The Sitio Roberto Burle Marx: A Case Study in the Garden as Scientific Laboratory or Vegetal Studio for a Moving Work of Art?

Research output: Contribution to journalArticlepeer-review

1 Downloads (Pure)

Abstract

The garden is a place of experimentation, where gardeners try out plants and both see how they grow and explore how to use them to eff ect, but does that make the garden a ‘laboratory’? Roberio Dias (2008) has described the Sitio Roberto Burle Marx (Roberto Burle Marx personal garden and nursery outside Rio de Janeiro, Brazil) as a ‘landscape laboratory’. Using the Sitio as a case study and Dias’s 2008 essay as a point of departure, this paper asks, if a laboratory is ‘a room or building equipped for scientifi c experiments, research or teaching’, does the phrase ‘garden as laboratory’ accurately describe how the garden operates as a creative space? If it does not, what would be a more appropriate description? Considering the garden as an artist’s studio recognises that, even while science is involved in the process of growing plants, its aim is to cultivate plants for aesthetic purposes. If each plant is a test, and the tests interact ecologically, then the art produced in the garden as studio is of a radically diff erent type: a moving work of art. In reconceiving the garden as studio and its art as alive, I aim to help enrich theories of planting design to engage them with growth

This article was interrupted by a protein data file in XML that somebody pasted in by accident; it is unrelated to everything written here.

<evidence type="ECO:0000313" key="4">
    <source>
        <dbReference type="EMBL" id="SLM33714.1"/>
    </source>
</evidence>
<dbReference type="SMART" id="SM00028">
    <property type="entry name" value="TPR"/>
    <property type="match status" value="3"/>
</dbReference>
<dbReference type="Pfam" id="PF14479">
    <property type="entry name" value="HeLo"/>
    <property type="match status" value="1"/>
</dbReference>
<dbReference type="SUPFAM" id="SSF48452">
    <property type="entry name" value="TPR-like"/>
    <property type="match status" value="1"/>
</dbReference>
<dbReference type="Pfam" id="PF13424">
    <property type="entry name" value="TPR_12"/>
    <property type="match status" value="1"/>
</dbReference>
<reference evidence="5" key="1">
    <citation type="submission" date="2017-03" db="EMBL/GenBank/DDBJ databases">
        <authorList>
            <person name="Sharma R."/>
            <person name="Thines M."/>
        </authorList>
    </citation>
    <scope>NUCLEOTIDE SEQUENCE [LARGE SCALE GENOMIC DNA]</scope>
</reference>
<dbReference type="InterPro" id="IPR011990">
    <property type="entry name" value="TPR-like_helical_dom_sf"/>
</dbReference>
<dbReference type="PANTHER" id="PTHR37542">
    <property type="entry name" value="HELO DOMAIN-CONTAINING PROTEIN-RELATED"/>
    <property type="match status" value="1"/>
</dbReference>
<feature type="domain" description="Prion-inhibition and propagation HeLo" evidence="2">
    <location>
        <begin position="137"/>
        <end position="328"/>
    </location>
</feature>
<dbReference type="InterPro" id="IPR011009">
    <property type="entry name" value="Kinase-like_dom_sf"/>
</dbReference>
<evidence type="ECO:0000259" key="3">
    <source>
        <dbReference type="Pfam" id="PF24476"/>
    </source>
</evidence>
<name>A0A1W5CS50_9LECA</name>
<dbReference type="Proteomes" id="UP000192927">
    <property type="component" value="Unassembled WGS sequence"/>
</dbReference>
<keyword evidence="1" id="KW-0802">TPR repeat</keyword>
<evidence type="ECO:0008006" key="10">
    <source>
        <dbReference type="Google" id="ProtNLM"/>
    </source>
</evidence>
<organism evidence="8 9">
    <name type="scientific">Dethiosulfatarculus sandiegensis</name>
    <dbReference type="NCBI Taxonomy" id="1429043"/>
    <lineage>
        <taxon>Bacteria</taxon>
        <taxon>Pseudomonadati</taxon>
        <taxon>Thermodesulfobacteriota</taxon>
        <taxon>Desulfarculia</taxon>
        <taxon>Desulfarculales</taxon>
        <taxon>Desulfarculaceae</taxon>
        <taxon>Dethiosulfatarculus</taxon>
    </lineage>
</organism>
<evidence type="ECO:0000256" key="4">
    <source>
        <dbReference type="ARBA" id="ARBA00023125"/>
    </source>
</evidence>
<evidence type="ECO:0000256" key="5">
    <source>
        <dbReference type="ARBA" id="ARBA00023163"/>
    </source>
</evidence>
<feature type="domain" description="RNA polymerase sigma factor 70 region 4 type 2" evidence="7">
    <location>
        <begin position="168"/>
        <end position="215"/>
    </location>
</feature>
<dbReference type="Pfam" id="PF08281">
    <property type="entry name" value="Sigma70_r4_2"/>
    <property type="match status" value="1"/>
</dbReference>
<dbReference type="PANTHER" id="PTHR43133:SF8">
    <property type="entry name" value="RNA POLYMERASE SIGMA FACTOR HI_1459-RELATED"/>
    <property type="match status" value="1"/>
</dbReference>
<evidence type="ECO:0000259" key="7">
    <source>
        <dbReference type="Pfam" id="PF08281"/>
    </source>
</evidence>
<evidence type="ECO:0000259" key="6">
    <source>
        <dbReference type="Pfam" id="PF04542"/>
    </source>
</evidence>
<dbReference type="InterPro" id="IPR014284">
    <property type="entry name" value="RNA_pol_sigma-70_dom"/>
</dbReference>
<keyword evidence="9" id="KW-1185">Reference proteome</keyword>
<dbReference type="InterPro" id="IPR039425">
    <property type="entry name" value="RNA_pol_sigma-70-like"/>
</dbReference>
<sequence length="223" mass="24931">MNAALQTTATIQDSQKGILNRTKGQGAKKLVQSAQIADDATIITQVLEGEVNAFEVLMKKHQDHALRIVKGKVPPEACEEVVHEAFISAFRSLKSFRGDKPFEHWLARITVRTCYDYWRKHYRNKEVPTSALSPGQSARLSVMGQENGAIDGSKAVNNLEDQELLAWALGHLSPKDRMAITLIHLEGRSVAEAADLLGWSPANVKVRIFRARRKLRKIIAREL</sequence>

Original languageEnglish
Pages (from-to)59-70
Number of pages12
JournalLandscape Review
Volume16
Issue number2
Publication statusPublished - 23 Sep 2016
Externally publishedYes

Fingerprint

Dive into the research topics of 'The Sitio Roberto Burle Marx: A Case Study in the Garden as Scientific Laboratory or Vegetal Studio for a Moving Work of Art?'. Together they form a unique fingerprint.

Cite this